The ultimate kick in the ass, though, is likely to be Jarred Kelenic. He stays with the Braves. They, obviously, took on a lot of salary to make this whole thing go, so it’s only fair for them to have the highest-upside share of this deal.
I would say it’s still fair to question Kelenic’s ceiling. The guy has obvious holes in his swing. He strikes out a ton. He has a decent eye at the plate, but that’s not going to prevent him from going chasing more than he should. He’s also a pretty big headcase, and I don’t know if that’s ever going to mature out of his personality. I’m sure if he actually achieved real, sustained success at this level, it would do wonders for his psyche. But, it’s also fair to wonder if that was ever going to happen in a Mariners uniform.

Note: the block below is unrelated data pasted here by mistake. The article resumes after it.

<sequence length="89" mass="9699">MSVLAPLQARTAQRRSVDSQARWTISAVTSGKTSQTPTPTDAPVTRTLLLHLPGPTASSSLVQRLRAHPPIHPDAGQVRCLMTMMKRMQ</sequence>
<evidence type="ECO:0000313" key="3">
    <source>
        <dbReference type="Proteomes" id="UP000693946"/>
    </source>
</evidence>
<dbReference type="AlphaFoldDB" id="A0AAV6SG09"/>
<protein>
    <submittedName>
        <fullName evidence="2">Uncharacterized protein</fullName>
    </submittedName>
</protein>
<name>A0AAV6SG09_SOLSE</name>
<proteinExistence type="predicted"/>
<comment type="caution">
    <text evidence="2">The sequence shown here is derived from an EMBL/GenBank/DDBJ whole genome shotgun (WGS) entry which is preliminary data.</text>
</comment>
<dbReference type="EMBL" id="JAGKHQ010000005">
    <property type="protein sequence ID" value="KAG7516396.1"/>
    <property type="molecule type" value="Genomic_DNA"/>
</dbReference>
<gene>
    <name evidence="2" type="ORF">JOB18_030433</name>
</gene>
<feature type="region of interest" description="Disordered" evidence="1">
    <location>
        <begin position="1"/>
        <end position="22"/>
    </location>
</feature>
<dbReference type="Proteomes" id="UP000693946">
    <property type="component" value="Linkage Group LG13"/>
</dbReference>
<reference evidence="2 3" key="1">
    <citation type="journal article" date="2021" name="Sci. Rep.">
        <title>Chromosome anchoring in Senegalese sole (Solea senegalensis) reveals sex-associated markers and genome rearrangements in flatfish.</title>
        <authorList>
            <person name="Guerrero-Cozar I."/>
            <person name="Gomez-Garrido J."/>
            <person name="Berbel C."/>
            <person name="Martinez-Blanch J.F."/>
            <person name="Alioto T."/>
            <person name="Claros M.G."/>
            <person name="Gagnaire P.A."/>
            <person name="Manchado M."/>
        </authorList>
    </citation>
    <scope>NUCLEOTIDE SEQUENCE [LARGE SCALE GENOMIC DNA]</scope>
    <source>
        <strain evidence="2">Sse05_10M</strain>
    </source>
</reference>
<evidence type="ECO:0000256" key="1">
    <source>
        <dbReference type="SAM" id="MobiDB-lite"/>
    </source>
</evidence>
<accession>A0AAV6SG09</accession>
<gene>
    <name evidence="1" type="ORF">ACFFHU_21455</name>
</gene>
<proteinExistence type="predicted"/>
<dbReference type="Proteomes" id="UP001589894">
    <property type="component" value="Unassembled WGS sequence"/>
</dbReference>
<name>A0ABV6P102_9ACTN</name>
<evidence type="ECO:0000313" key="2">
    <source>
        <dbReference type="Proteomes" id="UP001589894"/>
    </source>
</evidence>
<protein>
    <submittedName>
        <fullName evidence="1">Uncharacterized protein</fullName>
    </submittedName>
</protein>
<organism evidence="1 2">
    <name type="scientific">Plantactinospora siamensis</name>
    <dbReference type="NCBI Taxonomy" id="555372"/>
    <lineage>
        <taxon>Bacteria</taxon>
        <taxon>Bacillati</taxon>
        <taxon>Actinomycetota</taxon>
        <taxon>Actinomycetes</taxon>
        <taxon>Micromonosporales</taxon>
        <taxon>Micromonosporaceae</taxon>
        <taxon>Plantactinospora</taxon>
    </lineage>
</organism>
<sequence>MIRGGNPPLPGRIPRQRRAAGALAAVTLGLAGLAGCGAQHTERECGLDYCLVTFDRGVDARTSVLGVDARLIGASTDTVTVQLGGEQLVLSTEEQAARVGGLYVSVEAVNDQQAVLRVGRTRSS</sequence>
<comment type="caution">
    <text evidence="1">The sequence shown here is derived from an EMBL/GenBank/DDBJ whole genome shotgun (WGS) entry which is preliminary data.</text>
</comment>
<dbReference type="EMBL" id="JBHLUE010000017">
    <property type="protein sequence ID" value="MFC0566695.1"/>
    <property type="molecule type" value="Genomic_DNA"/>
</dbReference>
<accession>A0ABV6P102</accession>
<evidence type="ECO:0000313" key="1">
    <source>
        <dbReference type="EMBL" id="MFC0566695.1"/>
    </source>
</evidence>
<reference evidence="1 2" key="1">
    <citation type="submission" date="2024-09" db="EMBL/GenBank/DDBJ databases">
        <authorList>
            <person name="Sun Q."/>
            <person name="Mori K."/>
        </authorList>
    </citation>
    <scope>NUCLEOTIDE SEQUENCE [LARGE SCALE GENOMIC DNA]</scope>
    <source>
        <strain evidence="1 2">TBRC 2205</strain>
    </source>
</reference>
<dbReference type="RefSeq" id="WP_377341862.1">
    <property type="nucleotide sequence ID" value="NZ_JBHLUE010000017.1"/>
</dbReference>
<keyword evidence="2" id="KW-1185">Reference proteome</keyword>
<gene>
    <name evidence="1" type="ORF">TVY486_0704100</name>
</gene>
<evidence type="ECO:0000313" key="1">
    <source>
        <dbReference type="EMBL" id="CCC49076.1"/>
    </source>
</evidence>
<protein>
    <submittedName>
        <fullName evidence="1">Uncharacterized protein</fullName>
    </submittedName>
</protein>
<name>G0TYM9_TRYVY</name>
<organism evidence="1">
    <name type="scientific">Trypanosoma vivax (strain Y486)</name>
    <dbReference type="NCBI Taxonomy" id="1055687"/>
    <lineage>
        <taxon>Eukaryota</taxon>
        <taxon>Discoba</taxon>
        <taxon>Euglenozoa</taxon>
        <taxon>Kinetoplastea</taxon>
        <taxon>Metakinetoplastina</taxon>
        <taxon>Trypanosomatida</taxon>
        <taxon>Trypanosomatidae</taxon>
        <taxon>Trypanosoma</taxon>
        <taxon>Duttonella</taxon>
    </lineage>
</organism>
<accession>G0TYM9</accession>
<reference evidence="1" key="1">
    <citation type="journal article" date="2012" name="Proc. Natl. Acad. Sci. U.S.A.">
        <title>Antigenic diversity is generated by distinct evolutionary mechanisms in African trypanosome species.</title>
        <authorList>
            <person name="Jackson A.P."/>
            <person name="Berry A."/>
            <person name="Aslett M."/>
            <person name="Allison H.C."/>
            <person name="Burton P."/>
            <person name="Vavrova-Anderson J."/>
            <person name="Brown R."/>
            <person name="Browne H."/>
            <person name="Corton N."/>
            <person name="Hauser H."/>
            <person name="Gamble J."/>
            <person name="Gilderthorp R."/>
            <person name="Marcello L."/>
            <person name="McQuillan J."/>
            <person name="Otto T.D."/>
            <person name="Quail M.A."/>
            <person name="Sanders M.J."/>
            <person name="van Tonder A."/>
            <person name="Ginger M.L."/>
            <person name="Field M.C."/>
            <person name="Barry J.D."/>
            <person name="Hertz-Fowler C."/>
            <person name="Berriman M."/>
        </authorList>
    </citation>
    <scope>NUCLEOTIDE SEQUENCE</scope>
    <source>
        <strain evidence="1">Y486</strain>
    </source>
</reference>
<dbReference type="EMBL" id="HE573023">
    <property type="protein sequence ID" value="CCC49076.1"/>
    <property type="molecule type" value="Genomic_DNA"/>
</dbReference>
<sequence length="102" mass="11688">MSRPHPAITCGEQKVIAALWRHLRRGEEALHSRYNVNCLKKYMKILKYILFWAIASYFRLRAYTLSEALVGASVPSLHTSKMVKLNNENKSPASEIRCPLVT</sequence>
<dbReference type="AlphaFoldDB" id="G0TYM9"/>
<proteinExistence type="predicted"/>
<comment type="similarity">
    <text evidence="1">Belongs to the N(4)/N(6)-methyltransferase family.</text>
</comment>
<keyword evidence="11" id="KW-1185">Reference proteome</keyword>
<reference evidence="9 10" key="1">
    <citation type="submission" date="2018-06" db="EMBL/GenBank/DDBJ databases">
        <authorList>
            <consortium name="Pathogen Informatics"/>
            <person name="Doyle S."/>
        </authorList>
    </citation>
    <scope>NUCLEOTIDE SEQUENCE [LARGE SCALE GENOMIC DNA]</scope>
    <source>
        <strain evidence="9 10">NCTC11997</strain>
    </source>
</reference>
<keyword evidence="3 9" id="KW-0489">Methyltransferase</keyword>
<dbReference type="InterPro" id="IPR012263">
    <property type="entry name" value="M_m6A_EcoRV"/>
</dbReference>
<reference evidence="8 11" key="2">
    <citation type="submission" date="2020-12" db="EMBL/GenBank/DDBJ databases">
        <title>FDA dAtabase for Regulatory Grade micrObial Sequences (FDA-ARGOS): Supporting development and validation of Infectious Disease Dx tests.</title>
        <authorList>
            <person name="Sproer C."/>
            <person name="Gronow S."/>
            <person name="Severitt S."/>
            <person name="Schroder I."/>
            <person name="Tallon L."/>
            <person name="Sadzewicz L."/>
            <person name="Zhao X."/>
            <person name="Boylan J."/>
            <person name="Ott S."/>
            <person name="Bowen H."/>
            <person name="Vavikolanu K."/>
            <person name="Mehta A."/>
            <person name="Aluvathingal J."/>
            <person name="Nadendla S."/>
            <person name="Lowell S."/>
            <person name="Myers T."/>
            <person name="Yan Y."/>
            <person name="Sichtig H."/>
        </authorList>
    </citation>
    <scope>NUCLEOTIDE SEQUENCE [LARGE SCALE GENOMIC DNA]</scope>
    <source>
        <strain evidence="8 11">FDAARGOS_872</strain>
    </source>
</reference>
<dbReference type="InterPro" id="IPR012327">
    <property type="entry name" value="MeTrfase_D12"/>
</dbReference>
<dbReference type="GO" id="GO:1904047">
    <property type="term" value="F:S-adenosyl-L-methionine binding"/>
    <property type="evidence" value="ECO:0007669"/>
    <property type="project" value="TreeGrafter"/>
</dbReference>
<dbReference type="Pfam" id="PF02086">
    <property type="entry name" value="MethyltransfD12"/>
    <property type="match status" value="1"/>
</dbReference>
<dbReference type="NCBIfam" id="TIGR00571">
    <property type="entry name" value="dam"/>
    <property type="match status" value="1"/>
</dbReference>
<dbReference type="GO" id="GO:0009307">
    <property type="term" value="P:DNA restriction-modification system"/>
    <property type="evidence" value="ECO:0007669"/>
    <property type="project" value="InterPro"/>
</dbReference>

We already knew that Kelenic didn’t like the Mariners organization. They dicked around with him, waiting to call him up until after he got to a point where we’d have another season of team control. They offered him an Evan White-like contract when he was still in the minors, that he saw as a lowball slap to the face, and then effectively held him hostage by telling him he could come up to the Major Leagues sooner, only if he signed the deal. And I don’t know what he thought about his usage when he finally did get the call-up, but immediately putting him in the upper third of the lineup seemed like a mistake, putting immense pressure on him, when he would’ve been better served starting out at the bottom of the order.